Nominee Services


When you are choosing a financial entity to help you buy and sell investments, cost is not the only consideration. Traditionally when you bought shares or funds, you would be the registered owner and received a printed certificate confirming this. This would have meant that your name appears on the share register, ensuring you can vote during a shareholders’ meeting.

However, in case of overseas shares the certificate system requires you to send your certificate to the financial entity before being able to sell the shares, which makes dealing cumbersome and expensive since it also means more administration work for the entity. This procedure however does not apply to the sale of local shares on the Malta Stock Exchange.

Many financial entities licensed to provide investment services may be able to buy and sell investments on your behalf, and register such investments in their own name. This service is called “nominee”. Financial entities will generally register your investments in “pooled nominee accounts”.


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While the certificated form was the traditional way of holding investments, pooled nominee accounts are now by far the most common. Nominee accounts allow investors to own investments (such as shares, bonds, or funds) without becoming involved in any of the associated administration or paperwork. The benefit to customers is that the process to trade (buy and sell) investments is faster, simpler and most often cheaper.

Nevertheless, the fact that the investments are recorded in the name of the financial entity means you will have to get its authorisation to trade your securities. In other words, you cannot sell an investment which you purchased from entity A through entity B without having obtained authorisation from entity A. Most of the times, if you are unhappy with the services received from a particular entity and wish to transfer out of its nominee account to another firm, without selling your existing investments, you will usually be charged for this.

When you accept to use nominee services offered by your investment firm, your investments would be legally owned by your financial entity.

While the entity would become the legal owner of the investments, you would still remain the beneficial owner, meaning that you have rights over them. Your entity will keep records of which client is the beneficial owner of all the investments held under nominee.

When you receive the contract note, which is a document issued by your intermediary indicating the price at which the investment has been purchased and any charges incurred, you are most likely to notice – along with your name and address - a reference such as “[name of the financial entity] nominee Account (or a/c)”. That means that your holdings are held under nominee. Nevertheless, the financial entity cannot trade the investments without your prior written consent (or as agreed in the terms and conditions by yourself and the entity).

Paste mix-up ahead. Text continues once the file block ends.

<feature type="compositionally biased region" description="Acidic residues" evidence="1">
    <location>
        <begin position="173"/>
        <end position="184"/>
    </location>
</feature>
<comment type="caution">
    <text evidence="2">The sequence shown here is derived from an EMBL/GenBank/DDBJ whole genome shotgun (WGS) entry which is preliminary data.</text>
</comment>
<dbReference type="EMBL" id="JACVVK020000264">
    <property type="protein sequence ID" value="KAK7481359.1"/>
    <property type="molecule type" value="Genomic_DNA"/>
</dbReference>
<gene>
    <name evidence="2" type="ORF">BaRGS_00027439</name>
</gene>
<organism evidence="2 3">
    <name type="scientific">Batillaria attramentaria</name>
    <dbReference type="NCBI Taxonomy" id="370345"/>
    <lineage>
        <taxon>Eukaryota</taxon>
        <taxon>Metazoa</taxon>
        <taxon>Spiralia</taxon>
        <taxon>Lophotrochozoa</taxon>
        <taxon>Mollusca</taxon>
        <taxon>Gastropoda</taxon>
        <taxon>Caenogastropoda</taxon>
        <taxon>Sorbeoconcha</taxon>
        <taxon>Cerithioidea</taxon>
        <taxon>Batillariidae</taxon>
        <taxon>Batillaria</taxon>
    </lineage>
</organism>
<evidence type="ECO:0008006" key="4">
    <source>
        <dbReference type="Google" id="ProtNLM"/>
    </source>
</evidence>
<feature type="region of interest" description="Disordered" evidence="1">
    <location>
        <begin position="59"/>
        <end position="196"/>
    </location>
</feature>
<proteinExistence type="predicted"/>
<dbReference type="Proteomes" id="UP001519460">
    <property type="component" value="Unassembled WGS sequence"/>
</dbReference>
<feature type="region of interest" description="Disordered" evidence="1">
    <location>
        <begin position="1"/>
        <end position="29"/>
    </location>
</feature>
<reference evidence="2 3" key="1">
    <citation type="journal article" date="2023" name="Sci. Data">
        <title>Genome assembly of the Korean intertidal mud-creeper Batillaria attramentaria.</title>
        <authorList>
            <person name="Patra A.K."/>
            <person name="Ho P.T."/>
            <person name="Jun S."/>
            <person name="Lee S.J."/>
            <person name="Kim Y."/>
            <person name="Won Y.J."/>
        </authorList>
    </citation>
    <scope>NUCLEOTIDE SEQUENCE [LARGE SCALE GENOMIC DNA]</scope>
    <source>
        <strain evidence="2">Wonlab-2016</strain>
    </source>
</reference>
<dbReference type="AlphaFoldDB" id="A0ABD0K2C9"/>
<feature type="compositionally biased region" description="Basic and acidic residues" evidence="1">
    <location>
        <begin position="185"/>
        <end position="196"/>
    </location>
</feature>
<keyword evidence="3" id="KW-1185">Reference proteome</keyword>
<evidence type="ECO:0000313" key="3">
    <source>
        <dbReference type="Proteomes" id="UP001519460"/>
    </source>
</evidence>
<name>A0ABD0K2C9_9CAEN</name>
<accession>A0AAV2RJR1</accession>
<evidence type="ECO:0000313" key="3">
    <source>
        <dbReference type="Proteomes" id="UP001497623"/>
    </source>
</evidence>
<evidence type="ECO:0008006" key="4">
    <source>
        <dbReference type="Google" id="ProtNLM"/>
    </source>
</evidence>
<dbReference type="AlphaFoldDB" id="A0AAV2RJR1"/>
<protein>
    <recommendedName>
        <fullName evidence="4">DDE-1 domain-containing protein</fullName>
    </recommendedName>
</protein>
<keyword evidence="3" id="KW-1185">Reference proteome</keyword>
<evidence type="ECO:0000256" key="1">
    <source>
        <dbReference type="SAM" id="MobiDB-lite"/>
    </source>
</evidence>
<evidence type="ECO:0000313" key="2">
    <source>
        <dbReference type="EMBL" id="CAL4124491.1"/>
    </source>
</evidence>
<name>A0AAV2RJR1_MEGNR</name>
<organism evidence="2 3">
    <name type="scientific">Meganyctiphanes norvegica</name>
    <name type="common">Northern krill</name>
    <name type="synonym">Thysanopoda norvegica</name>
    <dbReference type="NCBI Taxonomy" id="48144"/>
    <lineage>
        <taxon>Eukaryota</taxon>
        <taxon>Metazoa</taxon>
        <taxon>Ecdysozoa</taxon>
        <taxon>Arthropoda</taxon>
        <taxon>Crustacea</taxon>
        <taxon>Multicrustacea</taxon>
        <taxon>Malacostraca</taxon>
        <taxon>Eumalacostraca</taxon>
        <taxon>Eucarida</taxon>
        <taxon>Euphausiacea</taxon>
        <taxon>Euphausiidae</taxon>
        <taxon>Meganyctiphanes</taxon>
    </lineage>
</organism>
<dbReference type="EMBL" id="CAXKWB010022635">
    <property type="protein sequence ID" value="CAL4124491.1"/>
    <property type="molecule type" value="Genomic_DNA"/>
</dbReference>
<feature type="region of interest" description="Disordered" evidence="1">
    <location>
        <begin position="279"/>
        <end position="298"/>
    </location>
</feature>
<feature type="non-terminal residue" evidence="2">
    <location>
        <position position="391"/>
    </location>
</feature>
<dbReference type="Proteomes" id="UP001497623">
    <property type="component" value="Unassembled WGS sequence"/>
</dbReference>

Let’s assume that this is the first time that you will be buying an investment through a firm which offers nominee services. First, you need to sign a nominee agreement with your intermediary which lays out how it will conduct its business with you whenever you want to buy or sell investments using its services.

Before buying or selling an investment, the entity would normally require your confirmation in writing (especially if your instructions were first given verbally, such as by phone). This can be done by e-mail (if an e-mail indemnity is in force) or through other means acceptable by the financial entity.

When you pay for the transaction, the financial entity will deposit the amount in a Clients’ Account. This is a bank account which the firm uses to channel all funds relating to investments belonging to investors. It is normally a pooled account – that is, all investors’ monies would be placed in such an account. However, the financial entity will also have an investment account in your name and at least once yearly, the firm is obliged to give you a breakdown of any incoming or outgoing funds specifically related to your transactions as the beneficial owner of the investments.

Any income from investments will be sent to the financial entity, which will then be distributed to the beneficial owners by cheque, credited to an account or reinvested, depending on the beneficial owner’s instructions.

Nominee accounts are designed to facilitate trading of investments as entities can conduct transactions electronically. This means that investments held in nominee accounts can be processed much more efficiently.

Many entities now provide their clients with an online trading system which gives the beneficial owner the opportunity to trade outside the opening hours of their entity in the comfort of their own home.

You may ask the financial entity for such information directly.

If you want to verify such information, go to MFSA’s website: Click on Licence Holders (top menu) and input the name of the financial entity. Click on the name of the financial entity which appears under “Investment Services”.

Have a look at “Category of Licence”. If the financial entity is authorised to provide nominee services, it would have either a Category 2 or Category 3 licence. Our website would include either of the following statements (the bold part is most relevant as it indicates that the entity can provide nominee services):

Category 2 - Licence Holders authorised to provide any Investment Service, and to hold or control Clients’ Money or Customers’ Assets, but not to deal for their own account or underwrite.